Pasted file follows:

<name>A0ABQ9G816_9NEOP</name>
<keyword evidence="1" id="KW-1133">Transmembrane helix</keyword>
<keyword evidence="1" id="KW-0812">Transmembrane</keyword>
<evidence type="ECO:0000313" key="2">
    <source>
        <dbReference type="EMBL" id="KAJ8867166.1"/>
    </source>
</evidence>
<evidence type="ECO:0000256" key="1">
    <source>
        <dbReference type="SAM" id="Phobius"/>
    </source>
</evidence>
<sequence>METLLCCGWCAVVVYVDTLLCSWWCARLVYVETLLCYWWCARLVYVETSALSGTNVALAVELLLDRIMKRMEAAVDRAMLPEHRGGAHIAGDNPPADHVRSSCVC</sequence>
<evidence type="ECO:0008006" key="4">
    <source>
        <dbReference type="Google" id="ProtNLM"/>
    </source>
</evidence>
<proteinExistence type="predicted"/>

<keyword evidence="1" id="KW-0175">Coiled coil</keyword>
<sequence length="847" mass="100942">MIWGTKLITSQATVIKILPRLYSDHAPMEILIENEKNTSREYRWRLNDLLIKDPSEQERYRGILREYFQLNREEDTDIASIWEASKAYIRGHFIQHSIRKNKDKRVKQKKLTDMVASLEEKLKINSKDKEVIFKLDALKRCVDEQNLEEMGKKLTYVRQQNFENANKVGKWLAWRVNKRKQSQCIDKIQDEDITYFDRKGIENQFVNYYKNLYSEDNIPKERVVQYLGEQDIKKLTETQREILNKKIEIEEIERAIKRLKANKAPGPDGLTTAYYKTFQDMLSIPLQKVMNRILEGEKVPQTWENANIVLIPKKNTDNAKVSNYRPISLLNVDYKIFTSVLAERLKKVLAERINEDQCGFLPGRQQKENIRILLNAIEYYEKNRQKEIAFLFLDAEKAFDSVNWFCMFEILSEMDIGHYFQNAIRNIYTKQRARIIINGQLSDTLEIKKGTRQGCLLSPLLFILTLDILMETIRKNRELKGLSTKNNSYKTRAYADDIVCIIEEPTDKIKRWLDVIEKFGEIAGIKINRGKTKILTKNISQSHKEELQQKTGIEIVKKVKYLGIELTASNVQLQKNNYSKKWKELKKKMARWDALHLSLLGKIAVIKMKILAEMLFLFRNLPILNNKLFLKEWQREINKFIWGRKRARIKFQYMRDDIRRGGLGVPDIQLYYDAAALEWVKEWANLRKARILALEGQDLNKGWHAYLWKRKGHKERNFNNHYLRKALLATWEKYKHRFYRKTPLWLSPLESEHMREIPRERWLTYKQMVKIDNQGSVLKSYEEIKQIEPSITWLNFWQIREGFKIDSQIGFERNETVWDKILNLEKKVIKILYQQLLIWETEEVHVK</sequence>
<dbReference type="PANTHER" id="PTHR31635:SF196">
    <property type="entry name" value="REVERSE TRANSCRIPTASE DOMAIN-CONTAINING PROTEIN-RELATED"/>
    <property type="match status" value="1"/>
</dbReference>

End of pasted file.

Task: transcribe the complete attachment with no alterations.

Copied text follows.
<name>A0ABQ9G816_9NEOP</name>
<keyword evidence="1" id="KW-1133">Transmembrane helix</keyword>
<keyword evidence="1" id="KW-0812">Transmembrane</keyword>
<evidence type="ECO:0000313" key="2">
    <source>
        <dbReference type="EMBL" id="KAJ8867166.1"/>
    </source>
</evidence>
<evidence type="ECO:0000256" key="1">
    <source>
        <dbReference type="SAM" id="Phobius"/>
    </source>
</evidence>
<sequence>METLLCCGWCAVVVYVDTLLCSWWCARLVYVETLLCYWWCARLVYVETSALSGTNVALAVELLLDRIMKRMEAAVDRAMLPEHRGGAHIAGDNPPADHVRSSCVC</sequence>
<evidence type="ECO:0008006" key="4">
    <source>
        <dbReference type="Google" id="ProtNLM"/>
    </source>
</evidence>
<proteinExistence type="predicted"/>

<keyword evidence="1" id="KW-0175">Coiled coil</keyword>
<sequence length="847" mass="100942">MIWGTKLITSQATVIKILPRLYSDHAPMEILIENEKNTSREYRWRLNDLLIKDPSEQERYRGILREYFQLNREEDTDIASIWEASKAYIRGHFIQHSIRKNKDKRVKQKKLTDMVASLEEKLKINSKDKEVIFKLDALKRCVDEQNLEEMGKKLTYVRQQNFENANKVGKWLAWRVNKRKQSQCIDKIQDEDITYFDRKGIENQFVNYYKNLYSEDNIPKERVVQYLGEQDIKKLTETQREILNKKIEIEEIERAIKRLKANKAPGPDGLTTAYYKTFQDMLSIPLQKVMNRILEGEKVPQTWENANIVLIPKKNTDNAKVSNYRPISLLNVDYKIFTSVLAERLKKVLAERINEDQCGFLPGRQQKENIRILLNAIEYYEKNRQKEIAFLFLDAEKAFDSVNWFCMFEILSEMDIGHYFQNAIRNIYTKQRARIIINGQLSDTLEIKKGTRQGCLLSPLLFILTLDILMETIRKNRELKGLSTKNNSYKTRAYADDIVCIIEEPTDKIKRWLDVIEKFGEIAGIKINRGKTKILTKNISQSHKEELQQKTGIEIVKKVKYLGIELTASNVQLQKNNYSKKWKELKKKMARWDALHLSLLGKIAVIKMKILAEMLFLFRNLPILNNKLFLKEWQREINKFIWGRKRARIKFQYMRDDIRRGGLGVPDIQLYYDAAALEWVKEWANLRKARILALEGQDLNKGWHAYLWKRKGHKERNFNNHYLRKALLATWEKYKHRFYRKTPLWLSPLESEHMREIPRERWLTYKQMVKIDNQGSVLKSYEEIKQIEPSITWLNFWQIREGFKIDSQIGFERNETVWDKILNLEKKVIKILYQQLLIWETEEVHVK</sequence>
<dbReference type="PANTHER" id="PTHR31635:SF196">
    <property type="entry name" value="REVERSE TRANSCRIPTASE DOMAIN-CONTAINING PROTEIN-RELATED"/>
    <property type="match status" value="1"/>
</dbReference>